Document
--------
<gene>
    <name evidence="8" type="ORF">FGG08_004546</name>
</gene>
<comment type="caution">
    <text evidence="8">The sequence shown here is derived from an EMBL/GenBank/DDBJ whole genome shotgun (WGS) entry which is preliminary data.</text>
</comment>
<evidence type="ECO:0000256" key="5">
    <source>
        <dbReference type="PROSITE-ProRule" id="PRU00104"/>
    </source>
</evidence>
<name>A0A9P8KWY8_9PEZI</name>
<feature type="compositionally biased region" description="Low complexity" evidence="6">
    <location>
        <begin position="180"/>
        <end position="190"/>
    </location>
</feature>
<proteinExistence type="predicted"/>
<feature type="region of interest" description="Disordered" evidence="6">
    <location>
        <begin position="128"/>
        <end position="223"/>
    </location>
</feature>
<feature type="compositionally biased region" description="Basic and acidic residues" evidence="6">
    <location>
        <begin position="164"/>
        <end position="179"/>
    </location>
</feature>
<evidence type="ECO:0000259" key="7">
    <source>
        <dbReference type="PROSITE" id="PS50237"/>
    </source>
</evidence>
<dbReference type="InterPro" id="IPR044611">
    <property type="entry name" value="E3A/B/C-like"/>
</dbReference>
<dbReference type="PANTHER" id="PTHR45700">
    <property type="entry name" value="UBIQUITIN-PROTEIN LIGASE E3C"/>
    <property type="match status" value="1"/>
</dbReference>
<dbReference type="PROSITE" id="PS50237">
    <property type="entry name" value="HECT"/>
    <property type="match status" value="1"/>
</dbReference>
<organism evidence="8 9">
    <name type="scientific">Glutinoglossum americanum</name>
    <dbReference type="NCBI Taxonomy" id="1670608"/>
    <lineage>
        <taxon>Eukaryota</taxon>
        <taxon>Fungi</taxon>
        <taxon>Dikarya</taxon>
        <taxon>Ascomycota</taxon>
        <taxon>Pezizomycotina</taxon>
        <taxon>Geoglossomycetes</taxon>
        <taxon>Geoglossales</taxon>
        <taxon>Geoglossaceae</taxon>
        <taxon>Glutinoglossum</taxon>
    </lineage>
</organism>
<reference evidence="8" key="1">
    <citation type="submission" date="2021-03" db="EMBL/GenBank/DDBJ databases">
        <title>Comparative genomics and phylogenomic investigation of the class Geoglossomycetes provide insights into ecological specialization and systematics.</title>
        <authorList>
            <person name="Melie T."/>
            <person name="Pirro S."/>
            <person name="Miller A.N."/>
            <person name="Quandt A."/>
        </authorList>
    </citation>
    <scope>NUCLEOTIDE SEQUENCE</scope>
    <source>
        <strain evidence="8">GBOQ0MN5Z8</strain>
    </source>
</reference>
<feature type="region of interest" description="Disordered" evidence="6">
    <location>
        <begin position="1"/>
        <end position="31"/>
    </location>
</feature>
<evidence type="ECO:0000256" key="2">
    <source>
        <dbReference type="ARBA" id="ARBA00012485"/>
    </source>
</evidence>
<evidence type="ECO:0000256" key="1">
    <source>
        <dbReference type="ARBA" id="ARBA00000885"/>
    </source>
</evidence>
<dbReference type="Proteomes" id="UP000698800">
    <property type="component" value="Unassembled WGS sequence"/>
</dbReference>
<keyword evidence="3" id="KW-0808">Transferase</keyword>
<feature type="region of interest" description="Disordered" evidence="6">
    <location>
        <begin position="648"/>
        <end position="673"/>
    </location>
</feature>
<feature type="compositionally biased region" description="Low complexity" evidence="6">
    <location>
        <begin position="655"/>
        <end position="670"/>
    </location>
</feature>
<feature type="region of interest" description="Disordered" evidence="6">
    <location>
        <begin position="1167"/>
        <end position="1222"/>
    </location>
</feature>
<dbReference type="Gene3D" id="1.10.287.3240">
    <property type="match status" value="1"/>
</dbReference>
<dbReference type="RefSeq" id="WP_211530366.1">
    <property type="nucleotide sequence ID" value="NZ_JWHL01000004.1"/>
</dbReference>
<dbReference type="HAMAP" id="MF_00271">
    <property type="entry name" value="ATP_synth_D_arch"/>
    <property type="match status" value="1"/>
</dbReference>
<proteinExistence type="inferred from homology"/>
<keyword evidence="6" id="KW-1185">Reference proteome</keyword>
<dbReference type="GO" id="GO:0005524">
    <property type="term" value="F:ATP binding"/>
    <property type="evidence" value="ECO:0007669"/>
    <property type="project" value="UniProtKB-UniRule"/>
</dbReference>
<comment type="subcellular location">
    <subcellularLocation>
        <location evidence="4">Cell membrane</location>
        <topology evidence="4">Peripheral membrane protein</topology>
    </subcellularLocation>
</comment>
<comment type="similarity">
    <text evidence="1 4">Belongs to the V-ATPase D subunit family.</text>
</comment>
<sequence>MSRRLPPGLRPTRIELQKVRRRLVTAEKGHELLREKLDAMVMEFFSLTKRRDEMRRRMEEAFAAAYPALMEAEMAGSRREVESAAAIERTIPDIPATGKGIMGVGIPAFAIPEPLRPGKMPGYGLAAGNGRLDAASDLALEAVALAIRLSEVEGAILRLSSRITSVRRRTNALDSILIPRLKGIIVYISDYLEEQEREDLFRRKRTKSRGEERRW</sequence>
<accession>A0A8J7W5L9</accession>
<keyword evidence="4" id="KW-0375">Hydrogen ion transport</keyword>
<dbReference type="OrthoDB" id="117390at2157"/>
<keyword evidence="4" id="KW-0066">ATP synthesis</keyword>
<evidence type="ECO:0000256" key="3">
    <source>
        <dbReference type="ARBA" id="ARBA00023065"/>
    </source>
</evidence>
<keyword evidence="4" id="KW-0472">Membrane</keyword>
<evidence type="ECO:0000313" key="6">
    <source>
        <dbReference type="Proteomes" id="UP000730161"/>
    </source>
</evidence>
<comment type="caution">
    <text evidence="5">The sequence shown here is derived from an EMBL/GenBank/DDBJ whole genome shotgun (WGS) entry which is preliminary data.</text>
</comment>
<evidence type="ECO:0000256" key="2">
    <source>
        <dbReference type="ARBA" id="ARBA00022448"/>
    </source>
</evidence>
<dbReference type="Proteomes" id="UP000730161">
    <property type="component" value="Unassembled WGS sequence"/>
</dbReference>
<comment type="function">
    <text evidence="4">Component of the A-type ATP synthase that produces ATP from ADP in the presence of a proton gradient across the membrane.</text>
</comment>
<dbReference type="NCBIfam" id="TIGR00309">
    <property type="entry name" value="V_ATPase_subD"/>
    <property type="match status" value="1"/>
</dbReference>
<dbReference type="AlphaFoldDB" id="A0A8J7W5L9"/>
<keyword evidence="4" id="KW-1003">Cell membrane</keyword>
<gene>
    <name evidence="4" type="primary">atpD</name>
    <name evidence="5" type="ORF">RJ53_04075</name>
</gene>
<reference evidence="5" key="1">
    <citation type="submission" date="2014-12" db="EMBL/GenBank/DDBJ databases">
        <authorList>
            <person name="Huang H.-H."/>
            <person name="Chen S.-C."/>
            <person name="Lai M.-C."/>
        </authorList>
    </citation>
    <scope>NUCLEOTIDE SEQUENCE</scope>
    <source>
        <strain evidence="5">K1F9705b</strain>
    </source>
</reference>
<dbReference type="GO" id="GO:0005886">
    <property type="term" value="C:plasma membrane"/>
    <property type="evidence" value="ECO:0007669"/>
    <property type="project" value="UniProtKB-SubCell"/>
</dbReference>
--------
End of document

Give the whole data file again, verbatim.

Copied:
<gene>
    <name evidence="8" type="ORF">FGG08_004546</name>
</gene>
<comment type="caution">
    <text evidence="8">The sequence shown here is derived from an EMBL/GenBank/DDBJ whole genome shotgun (WGS) entry which is preliminary data.</text>
</comment>
<evidence type="ECO:0000256" key="5">
    <source>
        <dbReference type="PROSITE-ProRule" id="PRU00104"/>
    </source>
</evidence>
<name>A0A9P8KWY8_9PEZI</name>
<feature type="compositionally biased region" description="Low complexity" evidence="6">
    <location>
        <begin position="180"/>
        <end position="190"/>
    </location>
</feature>
<proteinExistence type="predicted"/>
<feature type="region of interest" description="Disordered" evidence="6">
    <location>
        <begin position="128"/>
        <end position="223"/>
    </location>
</feature>
<feature type="compositionally biased region" description="Basic and acidic residues" evidence="6">
    <location>
        <begin position="164"/>
        <end position="179"/>
    </location>
</feature>
<evidence type="ECO:0000259" key="7">
    <source>
        <dbReference type="PROSITE" id="PS50237"/>
    </source>
</evidence>
<dbReference type="InterPro" id="IPR044611">
    <property type="entry name" value="E3A/B/C-like"/>
</dbReference>
<dbReference type="PANTHER" id="PTHR45700">
    <property type="entry name" value="UBIQUITIN-PROTEIN LIGASE E3C"/>
    <property type="match status" value="1"/>
</dbReference>
<dbReference type="PROSITE" id="PS50237">
    <property type="entry name" value="HECT"/>
    <property type="match status" value="1"/>
</dbReference>
<organism evidence="8 9">
    <name type="scientific">Glutinoglossum americanum</name>
    <dbReference type="NCBI Taxonomy" id="1670608"/>
    <lineage>
        <taxon>Eukaryota</taxon>
        <taxon>Fungi</taxon>
        <taxon>Dikarya</taxon>
        <taxon>Ascomycota</taxon>
        <taxon>Pezizomycotina</taxon>
        <taxon>Geoglossomycetes</taxon>
        <taxon>Geoglossales</taxon>
        <taxon>Geoglossaceae</taxon>
        <taxon>Glutinoglossum</taxon>
    </lineage>
</organism>
<reference evidence="8" key="1">
    <citation type="submission" date="2021-03" db="EMBL/GenBank/DDBJ databases">
        <title>Comparative genomics and phylogenomic investigation of the class Geoglossomycetes provide insights into ecological specialization and systematics.</title>
        <authorList>
            <person name="Melie T."/>
            <person name="Pirro S."/>
            <person name="Miller A.N."/>
            <person name="Quandt A."/>
        </authorList>
    </citation>
    <scope>NUCLEOTIDE SEQUENCE</scope>
    <source>
        <strain evidence="8">GBOQ0MN5Z8</strain>
    </source>
</reference>
<feature type="region of interest" description="Disordered" evidence="6">
    <location>
        <begin position="1"/>
        <end position="31"/>
    </location>
</feature>
<evidence type="ECO:0000256" key="2">
    <source>
        <dbReference type="ARBA" id="ARBA00012485"/>
    </source>
</evidence>
<evidence type="ECO:0000256" key="1">
    <source>
        <dbReference type="ARBA" id="ARBA00000885"/>
    </source>
</evidence>
<dbReference type="Proteomes" id="UP000698800">
    <property type="component" value="Unassembled WGS sequence"/>
</dbReference>
<keyword evidence="3" id="KW-0808">Transferase</keyword>
<feature type="region of interest" description="Disordered" evidence="6">
    <location>
        <begin position="648"/>
        <end position="673"/>
    </location>
</feature>
<feature type="compositionally biased region" description="Low complexity" evidence="6">
    <location>
        <begin position="655"/>
        <end position="670"/>
    </location>
</feature>
<feature type="region of interest" description="Disordered" evidence="6">
    <location>
        <begin position="1167"/>
        <end position="1222"/>
    </location>
</feature>
<dbReference type="Gene3D" id="1.10.287.3240">
    <property type="match status" value="1"/>
</dbReference>
<dbReference type="RefSeq" id="WP_211530366.1">
    <property type="nucleotide sequence ID" value="NZ_JWHL01000004.1"/>
</dbReference>
<dbReference type="HAMAP" id="MF_00271">
    <property type="entry name" value="ATP_synth_D_arch"/>
    <property type="match status" value="1"/>
</dbReference>
<proteinExistence type="inferred from homology"/>
<keyword evidence="6" id="KW-1185">Reference proteome</keyword>
<dbReference type="GO" id="GO:0005524">
    <property type="term" value="F:ATP binding"/>
    <property type="evidence" value="ECO:0007669"/>
    <property type="project" value="UniProtKB-UniRule"/>
</dbReference>
<comment type="subcellular location">
    <subcellularLocation>
        <location evidence="4">Cell membrane</location>
        <topology evidence="4">Peripheral membrane protein</topology>
    </subcellularLocation>
</comment>
<comment type="similarity">
    <text evidence="1 4">Belongs to the V-ATPase D subunit family.</text>
</comment>
<sequence>MSRRLPPGLRPTRIELQKVRRRLVTAEKGHELLREKLDAMVMEFFSLTKRRDEMRRRMEEAFAAAYPALMEAEMAGSRREVESAAAIERTIPDIPATGKGIMGVGIPAFAIPEPLRPGKMPGYGLAAGNGRLDAASDLALEAVALAIRLSEVEGAILRLSSRITSVRRRTNALDSILIPRLKGIIVYISDYLEEQEREDLFRRKRTKSRGEERRW</sequence>
<accession>A0A8J7W5L9</accession>
<keyword evidence="4" id="KW-0375">Hydrogen ion transport</keyword>
<dbReference type="OrthoDB" id="117390at2157"/>
<keyword evidence="4" id="KW-0066">ATP synthesis</keyword>
<evidence type="ECO:0000256" key="3">
    <source>
        <dbReference type="ARBA" id="ARBA00023065"/>
    </source>
</evidence>
<keyword evidence="4" id="KW-0472">Membrane</keyword>
<evidence type="ECO:0000313" key="6">
    <source>
        <dbReference type="Proteomes" id="UP000730161"/>
    </source>
</evidence>
<comment type="caution">
    <text evidence="5">The sequence shown here is derived from an EMBL/GenBank/DDBJ whole genome shotgun (WGS) entry which is preliminary data.</text>
</comment>
<evidence type="ECO:0000256" key="2">
    <source>
        <dbReference type="ARBA" id="ARBA00022448"/>
    </source>
</evidence>
<dbReference type="Proteomes" id="UP000730161">
    <property type="component" value="Unassembled WGS sequence"/>
</dbReference>
<comment type="function">
    <text evidence="4">Component of the A-type ATP synthase that produces ATP from ADP in the presence of a proton gradient across the membrane.</text>
</comment>
<dbReference type="NCBIfam" id="TIGR00309">
    <property type="entry name" value="V_ATPase_subD"/>
    <property type="match status" value="1"/>
</dbReference>
<dbReference type="AlphaFoldDB" id="A0A8J7W5L9"/>
<keyword evidence="4" id="KW-1003">Cell membrane</keyword>
<gene>
    <name evidence="4" type="primary">atpD</name>
    <name evidence="5" type="ORF">RJ53_04075</name>
</gene>
<reference evidence="5" key="1">
    <citation type="submission" date="2014-12" db="EMBL/GenBank/DDBJ databases">
        <authorList>
            <person name="Huang H.-H."/>
            <person name="Chen S.-C."/>
            <person name="Lai M.-C."/>
        </authorList>
    </citation>
    <scope>NUCLEOTIDE SEQUENCE</scope>
    <source>
        <strain evidence="5">K1F9705b</strain>
    </source>
</reference>
<dbReference type="GO" id="GO:0005886">
    <property type="term" value="C:plasma membrane"/>
    <property type="evidence" value="ECO:0007669"/>
    <property type="project" value="UniProtKB-SubCell"/>
</dbReference>